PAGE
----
Q&A: Kent Purser discusses the mission behind his free joke hotline

BEHIND THE LAUGHTER: Yes, Kent Purser is full of jokes, as his hotline reveals. But his thoughts behind the free service extend beyond any given punchline. Photo courtesy of Purser

Here’s a question for you: What’s the difference between a hippo and a Zippo?

The answer: One’s a little lighter. (Rimshot!)

Such jests fill the free joke hotline that Kent Purser has been operating in Asheville since 2013.

Growing up in Andrews, Purser was surrounded by the arts but could never make a decision about which medium (or profession) to pursue. Such indecision led his life as a multidisciplinary artist. Along with jokes, he paints, does collage, makes costumes, creates stained glass and works with wood.

“To me, one thing gets old pretty quick,” he says. “So I’m always exploring and trying new things.”

The free joke hotline began through this process.

“I remember telling jokes in elementary school and looking forward to hearing new ones,” Purser says. But over time, the punchlines fell few and far between. “As an adult, I was like, ‘What happened?’ That used to be a daily thing.”

Purser’s enthusiasm for comedy has been welcomed by a loyal audience. He averages around six calls a day on weekdays and 10-20 on weekends. The joke hotline runs on a personal cellphone, and he updates the jokes about once a week.

Xpress sat down with Purser to discuss how he selects his jokes, the importance of keeping the hotline free and the way small gestures can make a big impact. The free joke hotline number is 828-67-JOKES.

Editor’s note: This interview has been condensed and lightly edited.

Xpress: Where do you find your jokes?

Purser: I used to save all of my favorite ones, so I had a stockpile. After I started getting more calls, I began doing research looking up jokes. And now anybody who knows me will send me texts when they hear a joke. Also my joke hotline is a voicemail box. So when people hear the beep at the end, a lot of times they will leave me jokes. That’s cool. I did not really expect that. I thought I was going to be doing all the work, but the people are helping me keep it going.

What’s your joke selection process like for the hotline?

I’m trying to reach the most people I can. So I don’t want my jokes to be all kids’ jokes. The adults would probably quit calling if that were the case. I want everybody to get a laugh. So, I’ll throw in some elementary physics jokes along with a little sarcasm for the adults. But nothing that would not be right for the kids.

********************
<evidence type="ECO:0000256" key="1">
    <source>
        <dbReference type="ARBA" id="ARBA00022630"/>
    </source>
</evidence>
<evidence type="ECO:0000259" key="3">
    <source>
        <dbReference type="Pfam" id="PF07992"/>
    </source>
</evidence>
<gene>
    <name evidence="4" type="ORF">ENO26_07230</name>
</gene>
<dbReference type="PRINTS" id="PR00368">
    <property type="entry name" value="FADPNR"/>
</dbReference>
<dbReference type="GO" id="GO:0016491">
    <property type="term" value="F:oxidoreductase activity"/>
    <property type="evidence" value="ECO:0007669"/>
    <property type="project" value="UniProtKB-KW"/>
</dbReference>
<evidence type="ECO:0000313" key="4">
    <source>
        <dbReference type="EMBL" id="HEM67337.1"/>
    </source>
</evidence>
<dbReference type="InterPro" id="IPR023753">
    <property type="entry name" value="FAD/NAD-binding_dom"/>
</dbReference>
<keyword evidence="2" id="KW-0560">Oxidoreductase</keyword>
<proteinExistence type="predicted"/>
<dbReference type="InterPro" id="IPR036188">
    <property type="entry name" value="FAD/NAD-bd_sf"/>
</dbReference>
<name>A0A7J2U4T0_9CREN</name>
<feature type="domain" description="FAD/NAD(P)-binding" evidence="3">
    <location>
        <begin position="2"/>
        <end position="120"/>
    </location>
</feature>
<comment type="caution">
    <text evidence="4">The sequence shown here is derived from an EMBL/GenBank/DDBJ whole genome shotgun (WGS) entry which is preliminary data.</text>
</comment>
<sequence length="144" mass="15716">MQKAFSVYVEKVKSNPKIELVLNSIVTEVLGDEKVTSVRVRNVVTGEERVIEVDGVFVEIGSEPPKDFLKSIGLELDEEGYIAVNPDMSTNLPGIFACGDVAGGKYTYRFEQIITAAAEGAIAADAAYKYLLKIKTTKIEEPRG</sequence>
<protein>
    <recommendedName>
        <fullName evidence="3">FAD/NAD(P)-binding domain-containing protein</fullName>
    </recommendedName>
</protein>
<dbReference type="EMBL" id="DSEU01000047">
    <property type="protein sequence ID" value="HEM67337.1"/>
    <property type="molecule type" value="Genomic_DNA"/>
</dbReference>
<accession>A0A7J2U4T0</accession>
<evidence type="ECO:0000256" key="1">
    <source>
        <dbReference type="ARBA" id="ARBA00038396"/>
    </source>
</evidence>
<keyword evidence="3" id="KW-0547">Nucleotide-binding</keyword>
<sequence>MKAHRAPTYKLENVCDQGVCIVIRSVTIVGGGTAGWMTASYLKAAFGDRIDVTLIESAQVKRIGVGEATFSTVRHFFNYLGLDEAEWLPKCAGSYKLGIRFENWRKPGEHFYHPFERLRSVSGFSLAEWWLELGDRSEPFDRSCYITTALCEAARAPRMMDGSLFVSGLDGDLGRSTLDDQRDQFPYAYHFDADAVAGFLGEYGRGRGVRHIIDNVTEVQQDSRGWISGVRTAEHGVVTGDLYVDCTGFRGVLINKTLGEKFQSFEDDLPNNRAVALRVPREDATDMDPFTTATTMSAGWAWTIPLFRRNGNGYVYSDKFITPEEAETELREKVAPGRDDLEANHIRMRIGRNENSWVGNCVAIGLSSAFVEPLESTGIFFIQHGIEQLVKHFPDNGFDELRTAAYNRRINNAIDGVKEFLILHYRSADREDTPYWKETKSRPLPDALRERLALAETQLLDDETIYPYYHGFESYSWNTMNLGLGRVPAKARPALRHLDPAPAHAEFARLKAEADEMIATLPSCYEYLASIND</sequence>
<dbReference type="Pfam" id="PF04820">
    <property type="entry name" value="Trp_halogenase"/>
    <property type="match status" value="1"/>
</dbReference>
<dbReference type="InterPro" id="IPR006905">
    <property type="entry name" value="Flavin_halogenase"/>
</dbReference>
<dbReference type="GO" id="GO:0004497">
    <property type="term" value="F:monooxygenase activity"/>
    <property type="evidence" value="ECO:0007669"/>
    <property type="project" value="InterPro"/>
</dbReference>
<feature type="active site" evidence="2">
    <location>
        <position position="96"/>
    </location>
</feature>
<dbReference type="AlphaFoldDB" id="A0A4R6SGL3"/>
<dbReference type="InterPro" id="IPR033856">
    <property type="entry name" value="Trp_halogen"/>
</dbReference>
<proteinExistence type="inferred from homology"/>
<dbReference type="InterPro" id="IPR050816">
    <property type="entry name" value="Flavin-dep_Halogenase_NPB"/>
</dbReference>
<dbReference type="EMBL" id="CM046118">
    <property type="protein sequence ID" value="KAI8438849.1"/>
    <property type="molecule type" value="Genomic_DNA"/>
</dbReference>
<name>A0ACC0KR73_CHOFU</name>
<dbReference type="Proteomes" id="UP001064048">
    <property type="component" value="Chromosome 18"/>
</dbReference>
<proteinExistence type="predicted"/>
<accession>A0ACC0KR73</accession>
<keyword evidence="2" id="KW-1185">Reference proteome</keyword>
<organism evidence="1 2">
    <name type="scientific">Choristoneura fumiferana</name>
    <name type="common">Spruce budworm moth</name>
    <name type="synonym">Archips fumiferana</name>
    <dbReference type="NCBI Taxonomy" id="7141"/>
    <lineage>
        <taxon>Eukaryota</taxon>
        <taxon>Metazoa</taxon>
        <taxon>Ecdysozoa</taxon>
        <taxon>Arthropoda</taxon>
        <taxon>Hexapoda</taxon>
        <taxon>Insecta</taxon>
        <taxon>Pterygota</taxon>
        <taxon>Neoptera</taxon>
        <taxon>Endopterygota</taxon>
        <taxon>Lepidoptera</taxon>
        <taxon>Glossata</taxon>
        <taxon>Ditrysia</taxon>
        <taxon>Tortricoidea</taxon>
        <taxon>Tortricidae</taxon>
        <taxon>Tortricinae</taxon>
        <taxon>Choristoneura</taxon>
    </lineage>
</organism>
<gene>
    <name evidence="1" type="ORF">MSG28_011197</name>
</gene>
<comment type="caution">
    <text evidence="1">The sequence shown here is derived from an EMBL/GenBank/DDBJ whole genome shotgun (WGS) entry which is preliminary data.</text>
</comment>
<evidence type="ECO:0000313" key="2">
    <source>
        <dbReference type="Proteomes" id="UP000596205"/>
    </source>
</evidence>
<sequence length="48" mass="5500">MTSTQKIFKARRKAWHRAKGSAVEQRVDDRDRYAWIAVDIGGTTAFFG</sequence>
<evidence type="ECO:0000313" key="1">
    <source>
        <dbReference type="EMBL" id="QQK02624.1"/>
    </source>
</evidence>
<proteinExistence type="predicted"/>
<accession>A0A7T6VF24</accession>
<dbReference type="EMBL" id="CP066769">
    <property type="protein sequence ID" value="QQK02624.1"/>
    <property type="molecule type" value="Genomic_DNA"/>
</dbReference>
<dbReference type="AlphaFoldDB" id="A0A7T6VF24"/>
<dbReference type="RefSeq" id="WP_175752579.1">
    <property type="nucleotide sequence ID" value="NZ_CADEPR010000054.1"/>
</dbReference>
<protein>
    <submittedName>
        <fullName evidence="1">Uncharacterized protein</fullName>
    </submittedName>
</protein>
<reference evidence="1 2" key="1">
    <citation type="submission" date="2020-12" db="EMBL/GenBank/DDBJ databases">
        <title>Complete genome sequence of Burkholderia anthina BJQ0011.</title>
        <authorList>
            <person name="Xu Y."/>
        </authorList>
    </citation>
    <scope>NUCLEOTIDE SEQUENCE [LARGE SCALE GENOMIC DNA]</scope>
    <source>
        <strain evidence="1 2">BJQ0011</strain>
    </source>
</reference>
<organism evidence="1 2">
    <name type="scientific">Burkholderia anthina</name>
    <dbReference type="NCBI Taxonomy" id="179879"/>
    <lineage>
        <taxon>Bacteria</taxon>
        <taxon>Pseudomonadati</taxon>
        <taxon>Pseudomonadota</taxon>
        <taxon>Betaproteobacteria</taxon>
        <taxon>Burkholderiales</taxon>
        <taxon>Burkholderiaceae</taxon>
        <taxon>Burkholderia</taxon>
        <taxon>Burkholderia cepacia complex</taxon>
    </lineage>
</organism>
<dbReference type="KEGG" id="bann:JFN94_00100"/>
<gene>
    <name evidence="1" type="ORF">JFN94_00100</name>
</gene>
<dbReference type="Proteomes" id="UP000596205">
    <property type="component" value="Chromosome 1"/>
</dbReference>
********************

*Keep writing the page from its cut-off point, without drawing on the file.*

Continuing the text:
And also, I’m not afraid to use topics that are obscure. Like, it’s OK  if callers don’t get it. Because sometimes, especially with kids, that could be a good teaching moment. So, I’ll pick some that are challenging.

Why was it important to you that the hotline be and remain free to call?

From the time I was little to being an adult, pretty much all I was taught was you need money. Money is a necessity. Money is the reason that you have a job, and money makes the world go round.

I never did like that, and I never really agreed with it. So in my own life, I have been fighting that. Sometimes it’s hard, because we do need money, but I still think that other things are more important.

Let me give you an example. Every time I would make art, my friends would be like, you could sell that. Instead of just appreciating it for what it is or showing gratitude, everybody just sees dollar signs.

And it’s been the same kind of thing with the joke hotline. I have people saying, you can charge and make a lot of money. No, that’s not what I’m trying to do. Our culture and our world needs more giving.

What’s been a major takeaway from running the hotline? 

Everything we do has a ripple effect, and sometimes we don’t see that. Like with the joke hotline, I don’t always know if people like it. I don’t always know if they are going to tell one of their friends. I’m just putting it out there.

But in my dream, I can see the potential. You know, if one person tells one person and then that person tells another person. Or what if one person told four people and so on?

This one lady called and said that she calls regularly. She was recently in the hospital. And that really opened my eyes. I’m like, wow, she’s in the hospital going through serious stuff, and yet she’s still thanking me for the joke hotline.

I always wanted to make a difference in the world, but that notion always seemed like this huge thing. But now I feel like I accidentally stumbled upon it with the hotline. Maybe it’s not as hard as I thought. Maybe it’s just as simple as smiling at somebody on the bus or sharing a joke.


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